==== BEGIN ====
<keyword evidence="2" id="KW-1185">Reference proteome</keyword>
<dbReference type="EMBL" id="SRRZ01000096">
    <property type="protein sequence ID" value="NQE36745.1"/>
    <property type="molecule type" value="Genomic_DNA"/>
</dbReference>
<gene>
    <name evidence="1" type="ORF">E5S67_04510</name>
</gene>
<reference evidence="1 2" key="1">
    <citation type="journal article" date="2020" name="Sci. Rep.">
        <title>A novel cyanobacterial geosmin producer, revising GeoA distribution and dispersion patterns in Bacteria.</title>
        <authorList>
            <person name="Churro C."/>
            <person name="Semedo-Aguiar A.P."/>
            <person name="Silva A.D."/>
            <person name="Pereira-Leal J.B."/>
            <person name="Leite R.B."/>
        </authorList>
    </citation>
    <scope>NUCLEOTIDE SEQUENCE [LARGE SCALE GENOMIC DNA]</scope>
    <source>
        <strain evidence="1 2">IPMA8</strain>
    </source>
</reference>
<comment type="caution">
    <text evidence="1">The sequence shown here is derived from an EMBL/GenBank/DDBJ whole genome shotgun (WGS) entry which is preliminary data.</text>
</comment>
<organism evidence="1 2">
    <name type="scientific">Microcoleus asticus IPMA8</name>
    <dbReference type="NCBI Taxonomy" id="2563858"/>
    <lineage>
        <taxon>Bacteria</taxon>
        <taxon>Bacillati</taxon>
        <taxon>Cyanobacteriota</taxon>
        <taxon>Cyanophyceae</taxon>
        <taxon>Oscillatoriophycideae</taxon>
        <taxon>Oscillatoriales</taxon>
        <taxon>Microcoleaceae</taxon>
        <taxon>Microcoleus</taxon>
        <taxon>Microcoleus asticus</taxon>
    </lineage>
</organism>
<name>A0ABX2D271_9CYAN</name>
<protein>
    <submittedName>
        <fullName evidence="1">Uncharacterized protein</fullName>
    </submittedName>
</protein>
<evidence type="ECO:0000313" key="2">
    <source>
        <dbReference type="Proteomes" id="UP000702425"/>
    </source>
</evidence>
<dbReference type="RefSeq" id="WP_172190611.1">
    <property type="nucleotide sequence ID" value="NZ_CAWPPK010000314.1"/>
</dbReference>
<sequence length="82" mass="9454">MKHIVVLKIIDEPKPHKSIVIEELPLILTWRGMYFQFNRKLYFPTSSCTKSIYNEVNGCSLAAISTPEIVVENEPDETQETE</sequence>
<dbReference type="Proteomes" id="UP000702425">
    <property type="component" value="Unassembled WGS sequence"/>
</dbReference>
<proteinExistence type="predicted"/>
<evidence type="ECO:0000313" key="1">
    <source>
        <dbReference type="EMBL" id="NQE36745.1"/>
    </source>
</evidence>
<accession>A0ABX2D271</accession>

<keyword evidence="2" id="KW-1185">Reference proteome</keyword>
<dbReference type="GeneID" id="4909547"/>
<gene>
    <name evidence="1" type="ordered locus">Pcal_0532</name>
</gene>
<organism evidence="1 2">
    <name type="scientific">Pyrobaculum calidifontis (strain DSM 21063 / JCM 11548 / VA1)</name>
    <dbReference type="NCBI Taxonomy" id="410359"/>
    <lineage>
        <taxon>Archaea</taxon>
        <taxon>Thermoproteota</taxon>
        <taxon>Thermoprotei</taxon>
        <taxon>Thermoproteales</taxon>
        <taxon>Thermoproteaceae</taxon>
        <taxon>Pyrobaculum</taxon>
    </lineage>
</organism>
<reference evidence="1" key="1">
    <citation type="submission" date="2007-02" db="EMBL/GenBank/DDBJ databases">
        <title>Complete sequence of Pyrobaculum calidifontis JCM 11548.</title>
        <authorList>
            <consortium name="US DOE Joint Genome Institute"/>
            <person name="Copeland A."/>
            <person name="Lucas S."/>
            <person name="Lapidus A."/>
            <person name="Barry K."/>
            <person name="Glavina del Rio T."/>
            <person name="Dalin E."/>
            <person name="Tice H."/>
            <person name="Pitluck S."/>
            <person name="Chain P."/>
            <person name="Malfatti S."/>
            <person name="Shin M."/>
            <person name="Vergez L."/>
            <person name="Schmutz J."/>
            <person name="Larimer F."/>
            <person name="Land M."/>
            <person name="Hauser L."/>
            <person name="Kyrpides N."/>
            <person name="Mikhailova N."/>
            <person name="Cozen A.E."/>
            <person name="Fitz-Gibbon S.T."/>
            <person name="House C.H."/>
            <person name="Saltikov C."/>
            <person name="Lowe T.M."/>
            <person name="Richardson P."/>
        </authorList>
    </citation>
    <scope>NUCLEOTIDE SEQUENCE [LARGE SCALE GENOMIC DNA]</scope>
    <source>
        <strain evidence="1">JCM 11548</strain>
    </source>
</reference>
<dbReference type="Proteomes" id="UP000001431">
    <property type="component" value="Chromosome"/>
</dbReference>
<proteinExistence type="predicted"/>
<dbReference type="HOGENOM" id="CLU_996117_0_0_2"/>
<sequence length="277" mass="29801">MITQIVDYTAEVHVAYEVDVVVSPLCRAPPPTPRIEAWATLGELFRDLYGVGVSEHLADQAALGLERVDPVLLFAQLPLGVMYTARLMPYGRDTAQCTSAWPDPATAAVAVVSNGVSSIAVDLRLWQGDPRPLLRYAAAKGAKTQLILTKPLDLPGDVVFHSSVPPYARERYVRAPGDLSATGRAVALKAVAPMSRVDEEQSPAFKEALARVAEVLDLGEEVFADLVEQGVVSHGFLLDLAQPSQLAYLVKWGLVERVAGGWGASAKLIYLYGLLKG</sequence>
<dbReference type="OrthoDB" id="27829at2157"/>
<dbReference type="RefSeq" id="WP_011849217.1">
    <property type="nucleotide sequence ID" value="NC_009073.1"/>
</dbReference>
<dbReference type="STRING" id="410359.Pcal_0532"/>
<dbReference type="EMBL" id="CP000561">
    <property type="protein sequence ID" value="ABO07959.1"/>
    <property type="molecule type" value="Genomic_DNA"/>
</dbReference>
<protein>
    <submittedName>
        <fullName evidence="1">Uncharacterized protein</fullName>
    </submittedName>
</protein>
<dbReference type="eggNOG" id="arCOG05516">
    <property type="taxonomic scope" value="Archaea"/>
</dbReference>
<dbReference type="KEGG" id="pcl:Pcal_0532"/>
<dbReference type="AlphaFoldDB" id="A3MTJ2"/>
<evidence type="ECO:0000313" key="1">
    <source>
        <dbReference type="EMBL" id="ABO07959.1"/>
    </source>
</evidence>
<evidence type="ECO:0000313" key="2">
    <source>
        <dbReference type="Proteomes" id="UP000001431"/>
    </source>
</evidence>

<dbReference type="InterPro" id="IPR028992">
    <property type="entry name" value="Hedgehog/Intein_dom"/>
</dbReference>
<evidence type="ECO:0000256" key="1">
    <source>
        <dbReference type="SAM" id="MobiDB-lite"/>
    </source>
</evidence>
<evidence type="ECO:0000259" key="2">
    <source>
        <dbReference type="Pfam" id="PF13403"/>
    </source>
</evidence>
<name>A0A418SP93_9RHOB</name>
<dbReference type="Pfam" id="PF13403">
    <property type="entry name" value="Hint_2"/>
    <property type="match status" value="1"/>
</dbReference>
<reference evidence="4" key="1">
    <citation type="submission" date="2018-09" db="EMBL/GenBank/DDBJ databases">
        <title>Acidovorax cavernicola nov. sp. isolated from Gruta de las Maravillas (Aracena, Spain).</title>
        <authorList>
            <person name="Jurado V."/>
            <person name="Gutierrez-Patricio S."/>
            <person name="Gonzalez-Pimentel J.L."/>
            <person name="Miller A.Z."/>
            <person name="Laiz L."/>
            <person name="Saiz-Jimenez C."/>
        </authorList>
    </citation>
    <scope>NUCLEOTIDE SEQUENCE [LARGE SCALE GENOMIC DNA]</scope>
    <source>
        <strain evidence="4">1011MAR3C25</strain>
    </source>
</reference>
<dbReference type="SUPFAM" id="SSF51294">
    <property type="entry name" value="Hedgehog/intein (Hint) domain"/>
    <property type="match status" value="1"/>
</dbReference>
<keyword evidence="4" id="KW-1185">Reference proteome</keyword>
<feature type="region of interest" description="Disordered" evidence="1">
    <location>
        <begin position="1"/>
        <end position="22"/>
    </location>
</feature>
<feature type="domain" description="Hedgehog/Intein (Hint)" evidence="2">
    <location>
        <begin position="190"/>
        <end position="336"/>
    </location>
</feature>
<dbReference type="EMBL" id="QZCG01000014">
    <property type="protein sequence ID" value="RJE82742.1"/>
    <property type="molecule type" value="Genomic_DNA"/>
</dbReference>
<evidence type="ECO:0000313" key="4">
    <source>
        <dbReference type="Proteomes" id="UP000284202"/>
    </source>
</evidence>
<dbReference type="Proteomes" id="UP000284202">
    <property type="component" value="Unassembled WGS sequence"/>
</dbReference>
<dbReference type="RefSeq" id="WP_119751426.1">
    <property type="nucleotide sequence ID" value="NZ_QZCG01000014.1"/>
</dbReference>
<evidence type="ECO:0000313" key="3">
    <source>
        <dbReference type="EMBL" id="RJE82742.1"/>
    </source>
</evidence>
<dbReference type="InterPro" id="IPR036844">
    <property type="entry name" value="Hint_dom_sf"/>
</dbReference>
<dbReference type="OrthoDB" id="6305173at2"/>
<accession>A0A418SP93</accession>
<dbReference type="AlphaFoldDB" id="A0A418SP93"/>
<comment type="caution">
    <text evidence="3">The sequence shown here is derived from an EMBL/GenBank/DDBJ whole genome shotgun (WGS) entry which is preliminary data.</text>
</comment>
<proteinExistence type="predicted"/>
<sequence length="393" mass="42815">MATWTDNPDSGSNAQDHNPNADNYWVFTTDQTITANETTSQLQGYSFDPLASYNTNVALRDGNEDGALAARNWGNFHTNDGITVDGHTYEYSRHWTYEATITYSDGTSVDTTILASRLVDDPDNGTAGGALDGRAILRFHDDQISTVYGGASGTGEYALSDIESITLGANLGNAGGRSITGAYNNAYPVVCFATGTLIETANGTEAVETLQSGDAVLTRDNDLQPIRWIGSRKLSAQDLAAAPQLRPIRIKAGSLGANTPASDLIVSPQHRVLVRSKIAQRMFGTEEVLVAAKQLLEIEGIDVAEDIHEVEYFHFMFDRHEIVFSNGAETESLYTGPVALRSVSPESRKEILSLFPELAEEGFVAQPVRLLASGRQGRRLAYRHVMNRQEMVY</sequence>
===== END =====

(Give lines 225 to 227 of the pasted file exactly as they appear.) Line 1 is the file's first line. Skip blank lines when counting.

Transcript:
        <dbReference type="EMBL" id="RJE82742.1"/>
    </source>
</evidence>